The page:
Threats to Freedom of Expression against Academics and Activists

Constitutional law lecturer and laboratory chief of the University of Surabaya Hesti Armiwulan Sochmawardiah testifying as an expert for the Petitioners for case No. 78/PUU-XXI/2023, Tuesday (11/28/2023). Photo by MKRI/Bayu.

JAKARTA (MKRI) — The consequences of an intentional action can differ from its intended purpose. Therefore, provocative communication (news/notices/messages) could potentially motivate people to cause commotion or chaos, said Afrizal, an expert presented by the Petitioners at the judicial review hearing of Law No. 1 of 1946 on the Criminal Code (KUHP) in conjunction with Law No. 4 of 1976 on the Amendment and Addition to Articles in the Criminal Code Relating to the Expansion of the Applicability of Provisions on Criminal Law, Aviation Crimes, and Crimes against Aviation Facilities/Infrastructure in conjunction with Law No. 27 of 1999 on the Amendment to the Criminal Code Relating to Crimes against State Security (Law No. 1 of 1946); the Criminal Code (KUHP); and the Amendment to Law No. 11 of 2008 on Electronic Information and Transactions (EIT Law) on Tuesday, November 28, 2023 in the plenary courtroom.

The hearing had been set for the testimonies of two experts, Afrizan and Hesti Armiwulan, presented by the Petitioners.

A lecturer of the sociology doctoral program at the Faculty of Social and Political Sciences of Andalas University, Afrizal stated that a person’s urge to engage in such actions is a consequence of the message. They might not have thought about engaging in such actions. In social movement, news/reports/messages provide a framing through which people label or interpret reality. News/reports/messages that can provoke commotion or riot are used as framing.

“Meanwhile, motivational framing is persuasive (evoking emotions). The persuasiveness of a framing depends on people’s interpretation of the text (symbols). According to phenomenology and symbolic interactionism theory, people’s interpretation of symbols (reading a text) is based on the knowledge they possess (in their minds). The use of knowledge for interpretation that results in perceptions and attitudes about something requires understanding a text, which leads to comprehension. People’s ability to understand a text also depends on the complexity and the context of the text. Complex texts (using poetic phrases and theoretical concepts) and texts without context (only words and phrases or a single sentence) are difficult to interpret, therefore, cannot motivate action,” Afrizal explained during the hearing chaired by Chief Justice Suhartoyo.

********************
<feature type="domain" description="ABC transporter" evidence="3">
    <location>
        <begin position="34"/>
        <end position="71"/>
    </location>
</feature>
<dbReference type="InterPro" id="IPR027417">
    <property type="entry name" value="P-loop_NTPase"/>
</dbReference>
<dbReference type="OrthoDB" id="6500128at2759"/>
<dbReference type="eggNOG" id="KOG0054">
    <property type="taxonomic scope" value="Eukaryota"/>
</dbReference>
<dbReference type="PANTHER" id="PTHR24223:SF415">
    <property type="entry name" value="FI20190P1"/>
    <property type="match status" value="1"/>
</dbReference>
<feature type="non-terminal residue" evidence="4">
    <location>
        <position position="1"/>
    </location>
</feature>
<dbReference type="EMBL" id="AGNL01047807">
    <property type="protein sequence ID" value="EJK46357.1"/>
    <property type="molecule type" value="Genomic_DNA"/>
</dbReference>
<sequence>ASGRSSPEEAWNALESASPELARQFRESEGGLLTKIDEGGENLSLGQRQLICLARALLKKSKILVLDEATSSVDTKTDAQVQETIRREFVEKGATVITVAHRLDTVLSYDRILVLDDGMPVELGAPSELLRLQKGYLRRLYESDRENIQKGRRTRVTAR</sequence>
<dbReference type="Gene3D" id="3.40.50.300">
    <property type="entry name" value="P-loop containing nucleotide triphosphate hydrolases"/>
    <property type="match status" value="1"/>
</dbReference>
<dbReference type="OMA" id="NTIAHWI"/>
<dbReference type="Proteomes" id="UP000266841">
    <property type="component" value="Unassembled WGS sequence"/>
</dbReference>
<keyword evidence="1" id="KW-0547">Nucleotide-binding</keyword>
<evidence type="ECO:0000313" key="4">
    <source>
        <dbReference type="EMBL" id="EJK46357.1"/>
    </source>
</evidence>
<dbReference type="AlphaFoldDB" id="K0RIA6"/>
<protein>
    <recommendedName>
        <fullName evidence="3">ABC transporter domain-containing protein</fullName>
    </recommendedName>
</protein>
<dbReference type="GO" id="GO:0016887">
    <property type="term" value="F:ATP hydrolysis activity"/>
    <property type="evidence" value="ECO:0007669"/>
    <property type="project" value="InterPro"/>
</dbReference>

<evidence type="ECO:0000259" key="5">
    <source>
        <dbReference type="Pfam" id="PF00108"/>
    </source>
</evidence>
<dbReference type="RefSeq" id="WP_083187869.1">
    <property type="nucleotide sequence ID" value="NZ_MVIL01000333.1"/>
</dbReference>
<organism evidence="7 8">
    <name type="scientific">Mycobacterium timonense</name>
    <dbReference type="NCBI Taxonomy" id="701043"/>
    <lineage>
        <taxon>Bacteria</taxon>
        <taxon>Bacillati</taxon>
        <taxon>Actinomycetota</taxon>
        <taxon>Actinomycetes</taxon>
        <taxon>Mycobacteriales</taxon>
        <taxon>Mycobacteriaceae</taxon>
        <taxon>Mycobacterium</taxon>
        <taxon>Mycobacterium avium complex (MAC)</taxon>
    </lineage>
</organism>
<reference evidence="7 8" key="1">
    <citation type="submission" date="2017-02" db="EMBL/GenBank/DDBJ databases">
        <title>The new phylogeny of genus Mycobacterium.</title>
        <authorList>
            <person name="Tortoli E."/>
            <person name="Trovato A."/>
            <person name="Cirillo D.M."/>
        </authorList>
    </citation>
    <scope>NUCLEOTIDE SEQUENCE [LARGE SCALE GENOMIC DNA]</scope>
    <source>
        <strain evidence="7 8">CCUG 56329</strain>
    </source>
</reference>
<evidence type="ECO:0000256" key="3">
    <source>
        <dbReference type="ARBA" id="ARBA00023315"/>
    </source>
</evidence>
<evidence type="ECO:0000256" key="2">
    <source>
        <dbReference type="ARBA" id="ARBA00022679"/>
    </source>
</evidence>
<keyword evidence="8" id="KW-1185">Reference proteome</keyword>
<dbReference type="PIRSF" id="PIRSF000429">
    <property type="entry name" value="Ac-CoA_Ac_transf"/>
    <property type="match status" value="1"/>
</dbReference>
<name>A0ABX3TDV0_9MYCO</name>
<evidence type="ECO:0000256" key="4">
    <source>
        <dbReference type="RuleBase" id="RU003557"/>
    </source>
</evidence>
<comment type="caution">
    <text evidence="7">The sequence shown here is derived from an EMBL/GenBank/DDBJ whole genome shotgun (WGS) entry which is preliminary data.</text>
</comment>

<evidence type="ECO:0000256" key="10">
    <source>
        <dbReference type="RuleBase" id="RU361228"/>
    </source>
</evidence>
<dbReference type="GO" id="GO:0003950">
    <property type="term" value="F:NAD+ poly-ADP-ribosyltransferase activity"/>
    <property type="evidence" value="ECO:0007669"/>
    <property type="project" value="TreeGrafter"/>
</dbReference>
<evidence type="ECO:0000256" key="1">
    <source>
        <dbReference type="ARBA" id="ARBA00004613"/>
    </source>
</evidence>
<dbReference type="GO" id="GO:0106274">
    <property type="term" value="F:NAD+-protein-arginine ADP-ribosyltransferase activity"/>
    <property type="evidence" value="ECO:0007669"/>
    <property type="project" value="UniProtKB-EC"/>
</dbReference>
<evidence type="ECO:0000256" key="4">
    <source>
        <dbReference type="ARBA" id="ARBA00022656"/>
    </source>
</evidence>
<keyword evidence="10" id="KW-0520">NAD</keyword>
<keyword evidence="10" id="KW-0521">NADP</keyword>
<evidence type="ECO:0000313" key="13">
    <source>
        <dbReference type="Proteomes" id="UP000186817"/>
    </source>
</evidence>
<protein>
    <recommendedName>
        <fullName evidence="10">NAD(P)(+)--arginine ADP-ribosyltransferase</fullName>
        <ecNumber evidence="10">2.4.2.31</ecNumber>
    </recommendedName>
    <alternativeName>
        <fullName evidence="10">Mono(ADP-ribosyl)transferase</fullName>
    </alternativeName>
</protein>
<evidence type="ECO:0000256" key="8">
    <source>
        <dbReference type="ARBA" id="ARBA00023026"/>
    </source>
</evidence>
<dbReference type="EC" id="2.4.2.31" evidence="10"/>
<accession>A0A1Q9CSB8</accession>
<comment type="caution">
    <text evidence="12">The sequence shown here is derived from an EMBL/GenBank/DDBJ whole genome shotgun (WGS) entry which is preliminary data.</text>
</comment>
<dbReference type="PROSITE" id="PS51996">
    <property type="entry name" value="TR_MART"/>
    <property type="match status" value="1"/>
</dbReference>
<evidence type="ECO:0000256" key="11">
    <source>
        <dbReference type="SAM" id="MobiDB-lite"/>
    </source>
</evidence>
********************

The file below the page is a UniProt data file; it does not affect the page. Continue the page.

Furthermore, he stated that to evoke anxiety and consciousness, a message requires mobilization in the community. However, even if mobilization occurs, it is not sufficient to incite collective aggressive actions, since organizing and opportunities to engage in aggressive actions are also necessary.

He also explained Articles 14 paragraphs (1) and (2), and Article 15 of Law No. 1 of 1946 on the Criminal Code. These three articles pertain to the criminalization of disseminating false news or misinformation.  The multiple interpretations of the word “keonaran” (“disturbance”) within the articles can be used to criminalize citizens who criticize the authorities and businessmen. Although it can affect the consciousness of many people, fake news is unlikely to cause disturbances. Meanwhile, Article 15 could potentially be used to criminalize academics. Afrizal argued that these articles could potentially threaten freedom of expression, especially of academics and activists, thus undermining democracy in Indonesia. Therefore, he proposed that the three articles be revoked.

Guarantee of Human Rights Protection